From January 21 to February 23, 2020, information of 60 cases of COVID-19 confirmed in Qingdao was collected from the official website of Qingdao Municipal Health Commission. The public information includes patients’ age, gender, infection type (imported or locally infected), the source of imported cases, contact history of infected cases, and the date of onset of symptoms, admission, diagnosis, and discharge. According to the information, diagnostic time, hospital stay, and cure time of patients could be calculated. Cure time was defined as the period from the diagnosis of COVID-19 to the discharge of the patient. We regarded the cure time as an indicator of the sensitivity of treatment. Pearson’s chi-squared test was carried out to evaluate the relationship of potential influence factors with cure time. Subgroup analyses were applied to evaluate the therapeutic efficiency affected by age, gender, infection type, generation, imported region, and diagnostic time. SPSS (version 16.0) and Review Manager (version 5.3) were adopted for statistical analyses. All statistical tests were 2-tailed, and p-value < 0.05 was regarded significant.


Baseline Characteristics

By February 23, 2020, a total of 60 COVID-19 cases were diagnosed in Qingdao with real-time fluorescence polymerase chain reaction detection of SARS-CoV-2 RNA [2] (Table 1). All patients were treated based on Chinese Clinical Guidance for COVID-19 Pneumonia Diagnosis and Treatment (published by the National Health Commission of the People's Republic of China) after the diagnosis. The standard clinical cure was defined as temperature recovery for more than 3 days, with relieved respiratory symptoms and two consecutive negative results for respiratory pathogenic nucleic acid (sampling interval at least 1 day). The patients included 27 males and 33 females. For the 60 patients, the median age was 46 years, ranging from 1 to 90 years. According to the infection type, 27 cases were imported from other regions and 33 cases were locally infected. There were 13 imported patients from Wuhan, 8 from Hubei Province (excluding Wuhan), and 1 from Thailand, thus causing 7, 16, and 2 local infections, respectively. Another 2 cases were imported from Henan Province and 3 cases from Shandong Province, without interpersonal transmission. Another 8 cases were infected by local suspected cases. The average incubation period for the traceable 54 cases was 10.57 days, ranging between 1 and 31 days. Up to March 2nd, 59 cases were cured. The cure rate was 98.33%, and the average hospital stay for the cured cases was 17.69 ± 6.09 days. An 85-year-old female patient died from COVID-19.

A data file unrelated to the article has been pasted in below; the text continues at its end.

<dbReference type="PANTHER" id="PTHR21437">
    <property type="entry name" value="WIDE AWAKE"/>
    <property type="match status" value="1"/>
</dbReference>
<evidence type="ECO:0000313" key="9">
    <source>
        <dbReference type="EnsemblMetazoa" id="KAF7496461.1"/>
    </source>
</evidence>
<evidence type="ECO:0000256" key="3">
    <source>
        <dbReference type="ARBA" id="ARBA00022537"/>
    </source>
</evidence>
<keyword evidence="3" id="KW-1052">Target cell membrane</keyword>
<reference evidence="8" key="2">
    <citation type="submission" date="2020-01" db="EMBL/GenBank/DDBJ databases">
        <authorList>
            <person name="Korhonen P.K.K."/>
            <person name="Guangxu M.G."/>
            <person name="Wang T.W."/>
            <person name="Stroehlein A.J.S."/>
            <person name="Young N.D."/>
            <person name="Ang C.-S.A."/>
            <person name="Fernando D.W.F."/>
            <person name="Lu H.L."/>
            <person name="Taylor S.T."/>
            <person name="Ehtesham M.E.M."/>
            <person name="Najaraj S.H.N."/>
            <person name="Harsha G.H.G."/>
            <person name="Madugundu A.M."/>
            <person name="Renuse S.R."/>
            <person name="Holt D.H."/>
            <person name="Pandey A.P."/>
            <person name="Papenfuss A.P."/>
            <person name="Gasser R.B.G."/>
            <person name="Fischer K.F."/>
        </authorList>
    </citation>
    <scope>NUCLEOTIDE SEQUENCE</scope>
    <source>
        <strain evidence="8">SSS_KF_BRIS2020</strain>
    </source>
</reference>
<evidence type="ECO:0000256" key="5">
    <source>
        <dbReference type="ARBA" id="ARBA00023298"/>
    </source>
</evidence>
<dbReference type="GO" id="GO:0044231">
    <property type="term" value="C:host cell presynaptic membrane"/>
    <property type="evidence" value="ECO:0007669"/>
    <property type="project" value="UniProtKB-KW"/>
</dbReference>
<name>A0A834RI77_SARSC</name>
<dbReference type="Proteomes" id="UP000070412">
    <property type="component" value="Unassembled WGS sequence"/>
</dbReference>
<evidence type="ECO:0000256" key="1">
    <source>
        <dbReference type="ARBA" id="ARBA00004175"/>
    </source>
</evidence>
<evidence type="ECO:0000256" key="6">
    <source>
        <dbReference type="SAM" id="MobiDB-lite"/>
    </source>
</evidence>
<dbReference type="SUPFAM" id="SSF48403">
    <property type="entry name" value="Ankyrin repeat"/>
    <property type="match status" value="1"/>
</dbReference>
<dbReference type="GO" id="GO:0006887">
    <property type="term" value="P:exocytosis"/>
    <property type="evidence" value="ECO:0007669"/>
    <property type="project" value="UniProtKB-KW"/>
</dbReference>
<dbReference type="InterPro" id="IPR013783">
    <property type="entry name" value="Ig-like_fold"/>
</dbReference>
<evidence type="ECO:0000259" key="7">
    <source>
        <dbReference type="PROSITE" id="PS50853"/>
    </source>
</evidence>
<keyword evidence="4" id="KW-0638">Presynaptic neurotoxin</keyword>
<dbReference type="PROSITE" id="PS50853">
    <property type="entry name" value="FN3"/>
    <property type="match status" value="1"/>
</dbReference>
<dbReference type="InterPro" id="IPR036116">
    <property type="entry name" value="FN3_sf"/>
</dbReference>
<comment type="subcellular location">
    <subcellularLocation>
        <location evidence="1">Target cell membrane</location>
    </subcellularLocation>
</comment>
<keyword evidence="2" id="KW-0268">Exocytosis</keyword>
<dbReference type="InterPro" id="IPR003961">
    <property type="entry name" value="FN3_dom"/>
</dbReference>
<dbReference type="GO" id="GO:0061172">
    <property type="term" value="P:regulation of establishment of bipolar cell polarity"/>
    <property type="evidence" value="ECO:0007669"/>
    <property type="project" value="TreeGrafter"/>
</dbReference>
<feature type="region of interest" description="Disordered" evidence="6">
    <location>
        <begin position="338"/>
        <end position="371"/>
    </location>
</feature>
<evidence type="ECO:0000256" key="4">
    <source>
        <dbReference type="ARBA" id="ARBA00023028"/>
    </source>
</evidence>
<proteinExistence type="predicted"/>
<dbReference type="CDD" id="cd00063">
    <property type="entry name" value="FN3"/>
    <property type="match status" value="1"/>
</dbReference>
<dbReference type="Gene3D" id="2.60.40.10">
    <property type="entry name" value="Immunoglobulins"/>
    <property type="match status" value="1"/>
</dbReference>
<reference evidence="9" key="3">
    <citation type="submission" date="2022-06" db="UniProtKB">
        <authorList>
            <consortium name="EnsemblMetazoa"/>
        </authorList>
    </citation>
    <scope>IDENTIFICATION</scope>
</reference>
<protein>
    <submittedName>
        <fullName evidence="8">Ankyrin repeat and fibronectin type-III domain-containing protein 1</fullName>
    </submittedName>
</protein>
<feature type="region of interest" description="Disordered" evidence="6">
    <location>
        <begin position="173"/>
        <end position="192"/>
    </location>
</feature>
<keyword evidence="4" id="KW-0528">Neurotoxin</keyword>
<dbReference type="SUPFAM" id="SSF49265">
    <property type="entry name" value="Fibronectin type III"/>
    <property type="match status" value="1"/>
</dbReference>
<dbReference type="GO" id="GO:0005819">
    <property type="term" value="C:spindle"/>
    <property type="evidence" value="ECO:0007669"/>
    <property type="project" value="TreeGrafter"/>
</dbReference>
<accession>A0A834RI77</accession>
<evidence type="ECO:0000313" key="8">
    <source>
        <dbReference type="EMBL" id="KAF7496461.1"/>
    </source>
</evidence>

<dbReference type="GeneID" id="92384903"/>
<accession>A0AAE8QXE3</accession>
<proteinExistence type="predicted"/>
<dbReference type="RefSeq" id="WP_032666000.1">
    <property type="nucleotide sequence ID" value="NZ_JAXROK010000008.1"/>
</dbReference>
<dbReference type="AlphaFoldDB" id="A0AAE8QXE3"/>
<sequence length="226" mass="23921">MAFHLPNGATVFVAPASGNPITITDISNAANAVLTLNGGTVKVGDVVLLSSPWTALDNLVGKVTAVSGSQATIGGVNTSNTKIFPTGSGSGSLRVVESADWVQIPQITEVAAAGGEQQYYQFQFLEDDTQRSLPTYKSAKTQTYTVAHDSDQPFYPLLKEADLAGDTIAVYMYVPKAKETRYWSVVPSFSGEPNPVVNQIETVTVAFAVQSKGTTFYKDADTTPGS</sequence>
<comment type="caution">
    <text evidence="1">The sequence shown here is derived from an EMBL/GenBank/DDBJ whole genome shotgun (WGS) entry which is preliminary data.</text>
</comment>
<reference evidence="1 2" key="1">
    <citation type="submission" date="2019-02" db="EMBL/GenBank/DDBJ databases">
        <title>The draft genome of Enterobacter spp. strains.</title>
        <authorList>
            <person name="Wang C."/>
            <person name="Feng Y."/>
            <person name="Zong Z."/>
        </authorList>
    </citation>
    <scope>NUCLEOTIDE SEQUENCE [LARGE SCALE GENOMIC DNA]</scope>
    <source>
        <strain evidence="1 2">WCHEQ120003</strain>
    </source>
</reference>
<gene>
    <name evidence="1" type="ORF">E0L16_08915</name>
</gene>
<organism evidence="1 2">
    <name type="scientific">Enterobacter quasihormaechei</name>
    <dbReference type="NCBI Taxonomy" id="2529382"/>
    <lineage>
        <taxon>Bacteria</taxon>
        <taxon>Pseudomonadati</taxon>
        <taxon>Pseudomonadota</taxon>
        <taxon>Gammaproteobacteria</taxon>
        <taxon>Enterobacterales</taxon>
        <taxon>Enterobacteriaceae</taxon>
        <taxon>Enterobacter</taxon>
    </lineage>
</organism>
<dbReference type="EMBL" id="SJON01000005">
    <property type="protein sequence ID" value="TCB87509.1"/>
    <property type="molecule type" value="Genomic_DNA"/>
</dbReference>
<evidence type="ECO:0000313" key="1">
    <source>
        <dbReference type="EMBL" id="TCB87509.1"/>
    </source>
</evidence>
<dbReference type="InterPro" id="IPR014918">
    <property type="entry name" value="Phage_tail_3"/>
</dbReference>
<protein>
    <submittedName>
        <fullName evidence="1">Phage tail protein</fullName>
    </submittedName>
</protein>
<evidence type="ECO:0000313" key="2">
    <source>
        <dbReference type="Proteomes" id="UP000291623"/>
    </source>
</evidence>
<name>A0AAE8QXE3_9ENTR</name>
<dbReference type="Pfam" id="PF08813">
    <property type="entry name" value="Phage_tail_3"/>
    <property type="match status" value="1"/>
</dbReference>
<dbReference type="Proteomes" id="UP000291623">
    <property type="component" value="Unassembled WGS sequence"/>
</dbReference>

TABLE 1. Characteristics of COVID-19 patients in Qingdao (N = 60).